The audit, conducted by Adeshile Adedeji & Co. (Chartered Accountants), an indigenous accounting and auditing firm, reconciled payments from 98 entities. They include 88 oil and gas companies, nine government agencies and the Nigerian Liquefied Natural Gas (NLNG).

The 2019 figure is an increase of 4.88 percent over the $32.63billion revenue realised from the sector in 2018. A breakdown of the earnings showed that payments by companies accounted for $18.90billion, while flows from federation sales of crude oil and gas accounted for $15.32billion.

The report further showed that 10 years (2010-2019) aggregate financial flows from the oil and gas sector to government amounted to $418.544billion, with the highest revenue flow of $68.442 recorded in 2011, while the lowest revenue flow of $17.055 was recorded in 2016.

According to NEITI, the total crude oil production in 2019 was 735.244mmbbls, representing an increase of 4.87 percent over the 701.101mmbbls recorded in 2018. Production sharing contracts (PSCs) contributed the highest volumes of 312.042mmbbls followed by Joint Venture (JV) and Sole Risk (SR) which recorded 310,284mmbbls and 89.824mmbbls respectively. Others are Marginal Fields (MFs) and Service Contracts (SCs) which accounted for 21,762mmbbls and 1,330mmbbls respectively.

The report also showed that total crude oil lifted in 2019 was 735.661mmbbls, indicating a 4.93 percent increase to the 701.090 mmbbls recorded in 2018, with companies lifting 469.010mmbbls, while 266.650mmbbls was lifted by the Nigeria National Petroleum Corporation (NNPC) on behalf of the federation.

Analysis of crude oil lifted by NNPC showed that 159.411mmbbls was for export, while 107.239mmbbls was for domestic refining. 97 percent of the volumes for domestic refining (104.475mmbbls) was utilised for the Direct Sale Direct Purchase (DSDP) programme while the remaining 3 percent (2.764mmbbls) was delivered to the refineries.

NEITI reported that the value of the 2019 domestic crude oil earnings was N2.722 trillion. Of this figure, N518.074billion was deducted for Petroleum Motor Spirit (PMS) under-recovery by the NNPC.

This figure was N213.074billon above the approved sum of N305billion for under-recovery in 2019. Similarly, the sum of N126.664billion was incurred by the Corporation as costs for pipeline repairs and maintenances which showed a difference of N96.378billion from the approved sum of N30.287billion for that purpose.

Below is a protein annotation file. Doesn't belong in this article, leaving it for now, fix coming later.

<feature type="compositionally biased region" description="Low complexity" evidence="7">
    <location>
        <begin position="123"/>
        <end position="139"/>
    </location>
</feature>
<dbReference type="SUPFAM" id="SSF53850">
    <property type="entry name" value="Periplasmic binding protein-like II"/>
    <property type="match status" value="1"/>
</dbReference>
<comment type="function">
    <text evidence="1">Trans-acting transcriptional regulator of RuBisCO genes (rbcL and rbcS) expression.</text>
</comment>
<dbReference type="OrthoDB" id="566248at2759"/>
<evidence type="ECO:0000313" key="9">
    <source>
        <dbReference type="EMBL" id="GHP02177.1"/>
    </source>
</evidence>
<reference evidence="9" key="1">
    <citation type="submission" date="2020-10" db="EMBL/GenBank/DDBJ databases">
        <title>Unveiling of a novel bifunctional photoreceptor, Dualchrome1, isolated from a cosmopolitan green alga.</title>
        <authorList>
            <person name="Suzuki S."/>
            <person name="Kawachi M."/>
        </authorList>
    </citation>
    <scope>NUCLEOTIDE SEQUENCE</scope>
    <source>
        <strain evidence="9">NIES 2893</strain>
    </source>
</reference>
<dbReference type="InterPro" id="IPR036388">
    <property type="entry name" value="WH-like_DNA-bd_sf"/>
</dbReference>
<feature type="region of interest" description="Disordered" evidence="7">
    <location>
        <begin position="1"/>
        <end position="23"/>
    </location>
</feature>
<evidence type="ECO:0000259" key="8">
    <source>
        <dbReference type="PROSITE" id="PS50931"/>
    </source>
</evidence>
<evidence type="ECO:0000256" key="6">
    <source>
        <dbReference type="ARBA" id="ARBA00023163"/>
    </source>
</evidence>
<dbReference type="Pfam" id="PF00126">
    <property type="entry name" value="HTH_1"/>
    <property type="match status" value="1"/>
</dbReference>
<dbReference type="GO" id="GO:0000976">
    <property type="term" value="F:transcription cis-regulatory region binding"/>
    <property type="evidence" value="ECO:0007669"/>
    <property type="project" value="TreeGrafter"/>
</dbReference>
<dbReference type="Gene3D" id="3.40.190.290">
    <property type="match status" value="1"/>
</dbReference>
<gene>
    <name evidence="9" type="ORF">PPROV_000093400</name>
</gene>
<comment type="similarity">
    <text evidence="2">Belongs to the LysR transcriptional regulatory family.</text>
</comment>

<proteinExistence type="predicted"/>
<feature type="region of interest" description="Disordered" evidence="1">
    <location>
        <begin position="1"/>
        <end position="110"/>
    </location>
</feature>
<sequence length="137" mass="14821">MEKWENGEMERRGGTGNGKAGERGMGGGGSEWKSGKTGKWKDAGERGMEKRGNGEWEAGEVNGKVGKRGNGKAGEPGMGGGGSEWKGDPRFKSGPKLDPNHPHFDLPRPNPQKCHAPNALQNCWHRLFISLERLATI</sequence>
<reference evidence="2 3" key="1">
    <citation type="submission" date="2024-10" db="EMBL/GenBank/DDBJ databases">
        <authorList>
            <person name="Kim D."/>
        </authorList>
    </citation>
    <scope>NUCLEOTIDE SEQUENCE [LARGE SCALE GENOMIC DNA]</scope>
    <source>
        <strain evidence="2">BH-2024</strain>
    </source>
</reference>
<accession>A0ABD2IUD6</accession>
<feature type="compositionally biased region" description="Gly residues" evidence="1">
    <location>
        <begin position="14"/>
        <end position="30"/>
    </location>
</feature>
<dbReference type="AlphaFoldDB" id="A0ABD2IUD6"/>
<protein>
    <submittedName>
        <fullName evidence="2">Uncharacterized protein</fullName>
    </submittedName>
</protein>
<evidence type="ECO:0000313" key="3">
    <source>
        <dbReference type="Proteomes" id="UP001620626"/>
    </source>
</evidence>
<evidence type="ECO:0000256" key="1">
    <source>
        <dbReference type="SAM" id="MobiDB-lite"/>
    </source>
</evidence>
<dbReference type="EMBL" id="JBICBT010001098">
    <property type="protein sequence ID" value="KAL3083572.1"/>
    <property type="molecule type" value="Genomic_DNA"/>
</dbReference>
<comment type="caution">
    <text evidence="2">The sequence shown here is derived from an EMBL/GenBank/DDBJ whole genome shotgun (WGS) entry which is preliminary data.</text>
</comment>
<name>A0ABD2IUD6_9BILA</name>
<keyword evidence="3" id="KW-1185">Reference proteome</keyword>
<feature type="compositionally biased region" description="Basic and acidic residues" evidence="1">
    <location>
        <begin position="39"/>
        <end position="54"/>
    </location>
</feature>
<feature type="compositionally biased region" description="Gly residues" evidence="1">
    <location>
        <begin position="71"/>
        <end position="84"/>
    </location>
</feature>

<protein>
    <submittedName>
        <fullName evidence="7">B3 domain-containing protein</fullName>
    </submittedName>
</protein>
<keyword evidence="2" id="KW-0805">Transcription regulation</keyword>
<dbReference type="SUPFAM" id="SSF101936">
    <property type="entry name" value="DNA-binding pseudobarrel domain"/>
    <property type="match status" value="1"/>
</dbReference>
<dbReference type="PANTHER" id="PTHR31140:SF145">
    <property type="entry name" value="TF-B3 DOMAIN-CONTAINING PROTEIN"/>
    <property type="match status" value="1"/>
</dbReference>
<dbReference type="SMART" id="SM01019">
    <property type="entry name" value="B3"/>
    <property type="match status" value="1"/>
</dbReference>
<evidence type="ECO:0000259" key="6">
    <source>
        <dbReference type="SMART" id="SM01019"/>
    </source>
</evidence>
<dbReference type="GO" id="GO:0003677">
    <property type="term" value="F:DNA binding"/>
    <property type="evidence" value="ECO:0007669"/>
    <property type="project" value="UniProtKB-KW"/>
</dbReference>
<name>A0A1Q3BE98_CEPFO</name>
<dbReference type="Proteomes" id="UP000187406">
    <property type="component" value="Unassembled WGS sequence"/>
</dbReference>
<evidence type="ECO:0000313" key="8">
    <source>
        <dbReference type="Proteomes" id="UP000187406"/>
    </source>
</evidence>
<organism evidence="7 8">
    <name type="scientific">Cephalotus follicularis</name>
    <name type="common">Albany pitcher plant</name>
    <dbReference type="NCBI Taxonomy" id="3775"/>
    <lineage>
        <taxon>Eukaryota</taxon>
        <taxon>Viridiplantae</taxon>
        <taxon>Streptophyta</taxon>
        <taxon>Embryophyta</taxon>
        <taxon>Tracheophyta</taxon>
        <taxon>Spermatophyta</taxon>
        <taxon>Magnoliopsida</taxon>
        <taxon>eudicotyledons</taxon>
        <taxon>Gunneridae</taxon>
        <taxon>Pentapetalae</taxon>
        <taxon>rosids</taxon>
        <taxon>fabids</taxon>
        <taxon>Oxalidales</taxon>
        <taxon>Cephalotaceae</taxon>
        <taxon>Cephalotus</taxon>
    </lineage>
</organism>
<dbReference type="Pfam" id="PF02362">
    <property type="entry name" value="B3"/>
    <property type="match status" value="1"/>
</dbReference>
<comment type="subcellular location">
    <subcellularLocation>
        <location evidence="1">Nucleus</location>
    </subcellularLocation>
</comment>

The report also pointed out that N31.844billion was also deducted for crude and product losses due to theft.

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Crude Oil

Oil Prices Drop on Stronger U.S Dollar

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The strong U.S Dollar pressured global crude oil prices on Thursday despite the big drop in U.S crude oil inventories.

The Brent crude oil, against which Nigerian oil is priced, dropped by 74 cents or 1 percent to settle at $73.65 a barrel at 4.03 am Nigerian time on Thursday.

The U.S West Texas Intermediate crude oil depreciated by 69 cents or 1 percent to $71.46 a barrel after reaching its highest since October 2018 on Wednesday.

Energy markets became so fixated over a robust summer travel season and Iran nuclear deal talks that they somewhat got blindsided by the Fed’s hawkish surprise,” said Edward Moya, senior market analyst at OANDA.

The Fed was expected to be on hold and punt this meeting, but they sent a clear message they are ready to start talking about tapering and that means the dollar is ripe for a rebound which should be a headwind for all commodities.

The U.S. dollar boasted its strongest single day gain in 15 months after the Federal Reserve signaled it might raise interest rates at a much faster pace than assumed.

A firmer greenback makes oil priced in dollars more expensive in other currencies, potentially weighing on demand.

Still, oil price losses were limited as data from the Energy Information Administration showed that U.S. crude oil stockpiles dropped sharply last week as refineries boosted operations to their highest since January 2020, signaling continued improvement in demand.

Also boosting prices, refinery throughput in China, the world’s second largest oil consumer, rose 4.4% in May from the same month a year ago to a record high.

This pullback in oil prices should be temporary as the fundamentals on both the supply and demand side should easily be able to compensate for a rebounding dollar,” Moya said.